Bush calls for 6,000 troops along border
In Oval Office speech, president backs legalization process
A U.S. Border Patrol agent arrests a suspected illegal immigrant in March near Yuma, Arizona.
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WASHINGTON (CNN) -- President Bush outlined Monday night what he termed a "comprehensive" approach to immigration that combines tougher border enforcement with a guest-worker program.
Trying to navigate the election-year minefield on the issue, Bush called for the short-term deployment of up to 6,000 National Guard troops in a supporting role along the U.S.-Mexico border.
And he endorsed a controversial proposal to give illegal immigrants already in the United States a path to work toward citizenship.
"The issue of immigration stirs intense emotions -- and in recent weeks, Americans have seen those emotions on display," Bush said in a 16-minute speech televised from the Oval Office.
"In Washington, the debate over immigration reform has reached a time of decision." (Text of speech)
With conservatives in his base calling for a crackdown on illegal immigration, the president conceded that "we do not yet have full control of the border" and called on Congress to fund "dramatic improvements" in manpower and technology along the U.S.-Mexico border. (Watch the political implications of the debate -- 1:43)
Bush called for a 50 percent increase in the number of Border Patrol agents; construction of security fences and barriers and high-tech surveillance devices along the border; and more money for state and local law enforcement in border states.
Under Bush's plan, the number of Border Patrol agents would rise from 12,000 to 18,000 by the end of 2008.
But in a nod to America's growing and politically vital Latino population, Bush made the argument that a guest-worker program is necessary to gain control of the border and relieve the "enormous pressures on our border that walls and patrols alone will not stop."
Every legal foreign worker would get what Bush said was a tamper-proof, biometric identity card that would make it easier for employers to determine an immigrant's legal status.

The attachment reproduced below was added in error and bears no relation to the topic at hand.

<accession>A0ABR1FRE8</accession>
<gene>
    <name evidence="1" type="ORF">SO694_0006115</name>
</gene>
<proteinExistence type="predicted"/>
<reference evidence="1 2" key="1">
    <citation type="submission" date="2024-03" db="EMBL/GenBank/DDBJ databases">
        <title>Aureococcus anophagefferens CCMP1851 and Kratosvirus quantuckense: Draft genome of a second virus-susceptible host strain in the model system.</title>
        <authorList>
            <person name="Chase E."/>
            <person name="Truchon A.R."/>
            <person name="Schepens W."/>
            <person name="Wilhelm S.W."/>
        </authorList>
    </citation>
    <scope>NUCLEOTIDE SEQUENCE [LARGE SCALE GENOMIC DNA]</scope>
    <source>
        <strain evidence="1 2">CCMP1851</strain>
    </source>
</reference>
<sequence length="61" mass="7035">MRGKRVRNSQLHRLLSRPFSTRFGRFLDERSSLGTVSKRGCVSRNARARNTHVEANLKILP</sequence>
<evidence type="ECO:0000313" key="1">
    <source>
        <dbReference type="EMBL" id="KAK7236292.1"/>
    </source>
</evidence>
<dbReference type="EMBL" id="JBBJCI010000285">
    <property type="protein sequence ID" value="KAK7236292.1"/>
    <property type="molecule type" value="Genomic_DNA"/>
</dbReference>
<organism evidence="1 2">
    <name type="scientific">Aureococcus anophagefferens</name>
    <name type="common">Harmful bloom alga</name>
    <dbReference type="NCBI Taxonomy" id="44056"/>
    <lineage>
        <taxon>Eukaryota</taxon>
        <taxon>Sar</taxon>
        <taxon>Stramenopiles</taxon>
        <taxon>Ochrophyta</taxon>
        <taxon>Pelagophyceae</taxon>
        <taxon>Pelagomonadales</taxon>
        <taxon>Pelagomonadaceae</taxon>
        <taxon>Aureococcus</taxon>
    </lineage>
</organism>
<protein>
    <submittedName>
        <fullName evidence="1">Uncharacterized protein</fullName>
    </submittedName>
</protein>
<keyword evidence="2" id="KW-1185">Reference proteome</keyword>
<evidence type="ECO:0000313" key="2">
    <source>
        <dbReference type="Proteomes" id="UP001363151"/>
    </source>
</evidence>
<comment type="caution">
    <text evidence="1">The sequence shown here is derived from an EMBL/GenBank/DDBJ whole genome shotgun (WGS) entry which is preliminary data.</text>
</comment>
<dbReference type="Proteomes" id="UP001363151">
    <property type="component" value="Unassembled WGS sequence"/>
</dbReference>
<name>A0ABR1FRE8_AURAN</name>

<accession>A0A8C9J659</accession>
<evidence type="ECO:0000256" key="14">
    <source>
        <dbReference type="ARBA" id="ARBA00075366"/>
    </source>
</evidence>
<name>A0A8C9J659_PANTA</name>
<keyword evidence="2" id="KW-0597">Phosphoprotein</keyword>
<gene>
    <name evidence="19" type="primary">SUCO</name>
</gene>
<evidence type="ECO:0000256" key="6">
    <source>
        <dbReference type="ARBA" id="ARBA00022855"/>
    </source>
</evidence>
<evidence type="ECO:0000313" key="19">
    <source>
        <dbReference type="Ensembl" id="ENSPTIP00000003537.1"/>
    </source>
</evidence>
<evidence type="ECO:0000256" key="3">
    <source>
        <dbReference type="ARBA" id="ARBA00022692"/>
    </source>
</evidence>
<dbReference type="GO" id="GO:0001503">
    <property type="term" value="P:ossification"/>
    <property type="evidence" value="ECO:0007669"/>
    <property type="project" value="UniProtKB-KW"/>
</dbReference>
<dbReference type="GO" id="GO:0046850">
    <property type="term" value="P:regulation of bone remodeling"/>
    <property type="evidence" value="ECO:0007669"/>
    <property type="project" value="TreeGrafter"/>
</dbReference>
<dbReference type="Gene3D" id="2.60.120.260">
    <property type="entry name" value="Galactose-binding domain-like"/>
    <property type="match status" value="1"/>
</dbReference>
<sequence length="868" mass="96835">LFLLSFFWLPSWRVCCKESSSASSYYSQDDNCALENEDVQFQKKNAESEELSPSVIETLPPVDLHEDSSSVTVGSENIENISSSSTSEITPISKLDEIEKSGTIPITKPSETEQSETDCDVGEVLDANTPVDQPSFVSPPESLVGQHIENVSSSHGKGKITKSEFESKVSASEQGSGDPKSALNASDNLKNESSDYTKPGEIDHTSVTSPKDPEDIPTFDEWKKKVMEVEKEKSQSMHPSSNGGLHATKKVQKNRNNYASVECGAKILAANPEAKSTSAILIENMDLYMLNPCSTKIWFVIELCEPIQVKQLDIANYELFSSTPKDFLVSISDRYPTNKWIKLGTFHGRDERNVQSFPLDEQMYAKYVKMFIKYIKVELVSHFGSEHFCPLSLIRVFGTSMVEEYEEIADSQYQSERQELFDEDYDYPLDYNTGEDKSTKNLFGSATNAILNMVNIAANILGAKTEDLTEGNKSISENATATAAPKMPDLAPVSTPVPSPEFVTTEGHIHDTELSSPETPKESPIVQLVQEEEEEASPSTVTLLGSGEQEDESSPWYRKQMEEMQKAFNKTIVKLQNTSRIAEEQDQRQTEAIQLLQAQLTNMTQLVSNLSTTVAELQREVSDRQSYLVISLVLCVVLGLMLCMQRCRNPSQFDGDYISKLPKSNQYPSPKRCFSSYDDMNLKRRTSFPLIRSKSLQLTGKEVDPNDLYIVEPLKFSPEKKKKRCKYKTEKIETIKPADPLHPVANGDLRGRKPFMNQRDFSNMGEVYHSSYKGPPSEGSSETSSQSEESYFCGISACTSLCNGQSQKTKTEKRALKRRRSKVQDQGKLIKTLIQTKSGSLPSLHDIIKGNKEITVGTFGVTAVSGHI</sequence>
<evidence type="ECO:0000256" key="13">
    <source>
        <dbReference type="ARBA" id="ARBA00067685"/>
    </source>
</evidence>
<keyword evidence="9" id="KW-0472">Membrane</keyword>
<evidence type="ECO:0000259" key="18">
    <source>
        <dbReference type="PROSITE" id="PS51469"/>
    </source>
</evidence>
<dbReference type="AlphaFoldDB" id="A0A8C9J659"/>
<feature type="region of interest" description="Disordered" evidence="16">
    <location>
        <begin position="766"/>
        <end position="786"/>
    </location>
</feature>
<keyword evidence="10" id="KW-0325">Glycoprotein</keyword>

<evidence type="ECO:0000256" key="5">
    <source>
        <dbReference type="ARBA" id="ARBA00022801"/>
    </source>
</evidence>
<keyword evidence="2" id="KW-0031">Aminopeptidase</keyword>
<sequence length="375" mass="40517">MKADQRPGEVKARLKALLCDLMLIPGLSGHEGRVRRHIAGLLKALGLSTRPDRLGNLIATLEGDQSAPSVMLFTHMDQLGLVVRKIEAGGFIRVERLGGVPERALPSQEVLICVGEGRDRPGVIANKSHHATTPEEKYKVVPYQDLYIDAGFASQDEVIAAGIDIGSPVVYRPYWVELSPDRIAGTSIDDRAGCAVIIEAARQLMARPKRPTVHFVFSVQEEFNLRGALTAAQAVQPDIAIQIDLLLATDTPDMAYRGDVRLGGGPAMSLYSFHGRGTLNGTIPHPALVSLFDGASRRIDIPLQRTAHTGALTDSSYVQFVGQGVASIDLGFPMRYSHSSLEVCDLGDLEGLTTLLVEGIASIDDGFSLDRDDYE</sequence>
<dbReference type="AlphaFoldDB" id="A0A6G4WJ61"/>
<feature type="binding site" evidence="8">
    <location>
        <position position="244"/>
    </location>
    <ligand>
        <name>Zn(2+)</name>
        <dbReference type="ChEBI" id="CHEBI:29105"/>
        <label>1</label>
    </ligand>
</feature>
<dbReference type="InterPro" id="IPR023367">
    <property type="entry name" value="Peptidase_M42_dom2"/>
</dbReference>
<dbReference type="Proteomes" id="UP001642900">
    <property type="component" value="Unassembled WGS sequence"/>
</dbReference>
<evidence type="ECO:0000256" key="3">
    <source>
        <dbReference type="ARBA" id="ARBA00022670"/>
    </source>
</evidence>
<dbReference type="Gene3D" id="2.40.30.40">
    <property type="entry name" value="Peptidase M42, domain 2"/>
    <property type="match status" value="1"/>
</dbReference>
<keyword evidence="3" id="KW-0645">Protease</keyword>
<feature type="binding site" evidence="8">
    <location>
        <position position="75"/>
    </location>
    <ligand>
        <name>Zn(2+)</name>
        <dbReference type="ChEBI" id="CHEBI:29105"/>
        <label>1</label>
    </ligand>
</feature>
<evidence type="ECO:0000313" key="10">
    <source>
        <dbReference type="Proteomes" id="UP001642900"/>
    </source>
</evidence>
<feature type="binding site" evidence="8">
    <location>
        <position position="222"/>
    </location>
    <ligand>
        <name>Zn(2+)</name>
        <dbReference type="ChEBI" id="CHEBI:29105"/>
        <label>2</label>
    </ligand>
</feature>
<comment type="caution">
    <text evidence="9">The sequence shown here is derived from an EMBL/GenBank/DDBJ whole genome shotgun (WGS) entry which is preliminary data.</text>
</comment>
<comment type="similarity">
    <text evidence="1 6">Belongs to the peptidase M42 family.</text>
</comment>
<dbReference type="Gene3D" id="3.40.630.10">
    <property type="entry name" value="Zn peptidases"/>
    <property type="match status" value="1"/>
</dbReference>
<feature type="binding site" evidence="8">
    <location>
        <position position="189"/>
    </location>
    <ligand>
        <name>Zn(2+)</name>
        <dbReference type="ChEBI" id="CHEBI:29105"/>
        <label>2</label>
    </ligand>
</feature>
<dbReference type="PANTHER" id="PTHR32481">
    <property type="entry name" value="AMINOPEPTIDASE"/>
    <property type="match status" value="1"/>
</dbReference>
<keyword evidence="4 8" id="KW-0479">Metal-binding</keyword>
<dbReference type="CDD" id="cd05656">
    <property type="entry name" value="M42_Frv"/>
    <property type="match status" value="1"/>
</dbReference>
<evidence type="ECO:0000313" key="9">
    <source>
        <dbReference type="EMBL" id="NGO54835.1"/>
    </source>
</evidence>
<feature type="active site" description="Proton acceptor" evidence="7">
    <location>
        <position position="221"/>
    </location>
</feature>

The Senate resumed debate Monday on immigration legislation that would create a mechanism by which illegal immigrants could proceed toward legal status, and eventual citizenship, by working for a number of years, paying fines, undergoing a background check and learning English.
Critics dismiss such a legalization process as "amnesty." Supporters reject that term, insisting the process amounts to "earned citizenship."
For the first time, Bush publicly endorsed the idea, calling it a "rational middle ground" between a policy of giving all illegal immigrants "automatic" citizenship or deporting them, which Bush said would be "neither wise nor realistic."
"People who meet these conditions should be able to apply for citizenship, but approval would not be automatic, and they would have to wait in line behind those who played by the rules and followed the law," Bush said.
An immigration reform plan that has the support of Senate GOP leaders would limit legalization to those in the country longer than five years.
Any form of legalization could be a tough sell to members of Bush's own party, particularly in the House, where lawmakers passed an immigration bill in December that contained neither a worker program nor a legalization process.
Giving the Democratic response to Bush's speech, Sen. Richard Durbin of Illinois, the assistant minority leader, said Bush's leadership would be required to bring House and Senate Republicans together.